2024 Women of the Year Awards: Rising stars – Winner Caitlyn Vanderhaeghe

Caitlyn Vanderhaeghe, president and CEO of KidStar Nutrients, is a winner of the Rising stars category of the 2024 Women of the Year Awards


Caitlyn Vanderhaeghe
President and CEO, KidStar Nutrients

When Caitlyn Vanderhaeghe learned that her two-year-old daughter was iron-deficient, she went on the hunt for a clean supplement. “I came up empty-handed,” she says. “Everything either had alcohol in it or a sugar base, it tasted horrible, and it caused constipation and black teeth.”

The solution turned out to be a formulation of her own: chewable iron tablets. Entrepreneurial knowhow has been a part of Vanderhaege’s life since grade school: growing up in Burnaby, she would pick her mom’s flowers and sell them as bouquets. After graduating with a bachelor’s degree in geography from SFU followed by a bachelor’s of education from UBC, she started working with her mom on a women’s supplement company: Lorna Vanderhaeghe Health Solutions.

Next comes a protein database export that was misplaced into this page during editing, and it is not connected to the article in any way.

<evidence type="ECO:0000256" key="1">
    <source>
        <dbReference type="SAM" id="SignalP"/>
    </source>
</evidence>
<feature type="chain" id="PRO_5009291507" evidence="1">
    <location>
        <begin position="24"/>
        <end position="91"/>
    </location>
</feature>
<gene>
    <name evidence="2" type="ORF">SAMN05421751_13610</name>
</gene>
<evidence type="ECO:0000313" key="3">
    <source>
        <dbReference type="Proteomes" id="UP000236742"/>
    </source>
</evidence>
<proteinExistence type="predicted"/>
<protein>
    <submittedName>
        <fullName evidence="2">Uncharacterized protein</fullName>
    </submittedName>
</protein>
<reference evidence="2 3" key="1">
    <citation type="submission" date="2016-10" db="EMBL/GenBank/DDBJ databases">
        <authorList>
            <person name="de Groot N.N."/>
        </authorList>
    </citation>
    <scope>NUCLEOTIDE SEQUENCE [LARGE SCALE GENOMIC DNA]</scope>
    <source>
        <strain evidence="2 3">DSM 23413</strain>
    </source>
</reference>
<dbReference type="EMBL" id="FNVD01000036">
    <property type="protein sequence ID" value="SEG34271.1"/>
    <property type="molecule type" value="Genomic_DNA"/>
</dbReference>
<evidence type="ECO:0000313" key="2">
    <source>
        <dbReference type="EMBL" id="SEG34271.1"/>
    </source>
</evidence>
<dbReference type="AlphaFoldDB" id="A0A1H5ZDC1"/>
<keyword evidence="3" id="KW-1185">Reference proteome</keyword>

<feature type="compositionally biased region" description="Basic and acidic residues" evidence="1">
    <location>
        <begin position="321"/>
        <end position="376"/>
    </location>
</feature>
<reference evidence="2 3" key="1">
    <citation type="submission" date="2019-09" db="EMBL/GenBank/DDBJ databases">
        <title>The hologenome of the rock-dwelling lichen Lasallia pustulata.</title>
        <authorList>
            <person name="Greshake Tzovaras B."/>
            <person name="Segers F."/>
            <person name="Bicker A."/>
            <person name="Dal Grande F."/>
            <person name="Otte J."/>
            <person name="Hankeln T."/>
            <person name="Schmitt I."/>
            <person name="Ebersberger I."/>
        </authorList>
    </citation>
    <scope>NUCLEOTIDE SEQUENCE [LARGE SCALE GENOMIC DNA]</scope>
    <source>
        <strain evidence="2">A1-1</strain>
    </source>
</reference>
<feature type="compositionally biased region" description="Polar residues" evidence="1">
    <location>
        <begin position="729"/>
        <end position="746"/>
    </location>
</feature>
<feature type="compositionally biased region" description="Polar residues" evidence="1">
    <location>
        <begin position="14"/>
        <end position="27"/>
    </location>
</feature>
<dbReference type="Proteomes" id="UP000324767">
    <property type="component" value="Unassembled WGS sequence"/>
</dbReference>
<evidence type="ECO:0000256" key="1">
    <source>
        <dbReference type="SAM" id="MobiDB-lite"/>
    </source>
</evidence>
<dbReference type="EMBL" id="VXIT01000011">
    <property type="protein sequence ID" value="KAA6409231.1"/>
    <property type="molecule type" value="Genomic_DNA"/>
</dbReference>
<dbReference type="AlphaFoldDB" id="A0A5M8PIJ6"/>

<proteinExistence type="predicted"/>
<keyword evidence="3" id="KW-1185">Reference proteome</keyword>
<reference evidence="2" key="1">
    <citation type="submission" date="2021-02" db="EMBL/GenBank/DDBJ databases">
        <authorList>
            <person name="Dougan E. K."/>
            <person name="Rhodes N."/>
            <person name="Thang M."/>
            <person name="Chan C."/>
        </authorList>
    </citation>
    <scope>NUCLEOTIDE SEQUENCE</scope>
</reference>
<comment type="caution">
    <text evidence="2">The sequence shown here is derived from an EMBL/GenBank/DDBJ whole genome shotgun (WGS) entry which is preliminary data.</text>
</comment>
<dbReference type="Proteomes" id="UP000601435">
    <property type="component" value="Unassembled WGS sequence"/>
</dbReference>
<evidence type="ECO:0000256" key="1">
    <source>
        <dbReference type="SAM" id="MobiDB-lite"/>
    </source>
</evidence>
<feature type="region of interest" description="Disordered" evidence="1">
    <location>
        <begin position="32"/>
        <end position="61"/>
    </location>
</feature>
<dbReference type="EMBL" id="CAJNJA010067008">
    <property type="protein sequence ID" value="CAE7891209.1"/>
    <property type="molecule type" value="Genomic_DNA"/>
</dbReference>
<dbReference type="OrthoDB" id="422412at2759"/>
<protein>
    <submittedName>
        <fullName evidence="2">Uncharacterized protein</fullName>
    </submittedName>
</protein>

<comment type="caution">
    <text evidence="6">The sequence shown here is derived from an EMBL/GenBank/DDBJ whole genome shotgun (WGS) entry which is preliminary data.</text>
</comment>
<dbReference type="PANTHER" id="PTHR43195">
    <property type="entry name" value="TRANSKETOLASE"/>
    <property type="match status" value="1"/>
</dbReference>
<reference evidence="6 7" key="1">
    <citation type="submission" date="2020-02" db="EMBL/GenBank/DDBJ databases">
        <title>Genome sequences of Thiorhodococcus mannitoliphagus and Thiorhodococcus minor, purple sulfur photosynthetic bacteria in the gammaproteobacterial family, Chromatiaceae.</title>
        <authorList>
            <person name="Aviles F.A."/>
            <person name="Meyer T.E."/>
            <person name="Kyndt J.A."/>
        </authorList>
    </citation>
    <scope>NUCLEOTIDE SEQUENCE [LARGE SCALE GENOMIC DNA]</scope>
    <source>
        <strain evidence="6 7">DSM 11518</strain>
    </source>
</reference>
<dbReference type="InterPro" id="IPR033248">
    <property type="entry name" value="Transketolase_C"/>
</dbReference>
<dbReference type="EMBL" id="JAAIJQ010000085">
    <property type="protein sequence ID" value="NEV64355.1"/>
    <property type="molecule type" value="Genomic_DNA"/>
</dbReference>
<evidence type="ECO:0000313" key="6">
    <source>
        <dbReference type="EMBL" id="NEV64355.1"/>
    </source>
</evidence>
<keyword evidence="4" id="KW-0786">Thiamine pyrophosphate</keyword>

That business was eventually acquired by Jamieson Wellness in 2014, but during her decade there, the younger Vanderhaeghe gained a deep understanding of ingredients in the industry. “I managed the raw material all the way to the finished item on the shelf, so I knew how to make a great quality product,” she says.

The chewable tablet she made for her daughter had no sugar, artificial colours or harmful preservatives. It was easy on the stomach, and when Vanderhaeghe told her family that she wanted to create more products for kids, her brother (also a parent) came on board.

“I knew there were other parents that wanted something better and easier for their kids to take,” says Vanderhaeghe, “so that’s how we became KidStar Nutrients.”

Vanderhaeghe and Kyle Head launched Vancouver-based KidStar in 2020. It made $100,000 in revenue in year one and $1.3 million in 2023 with 13 products. Vernon-based Nature’s Fare Markets was one of the first retailers to pick it up, and now KidStar is in stores across Canada, including Loblaws, Whole Foods and Sobeys. Vanderhaeghe’s kids love pointing them out on shelves: “Just seeing that as a parent, I’m like: yes, I did that.”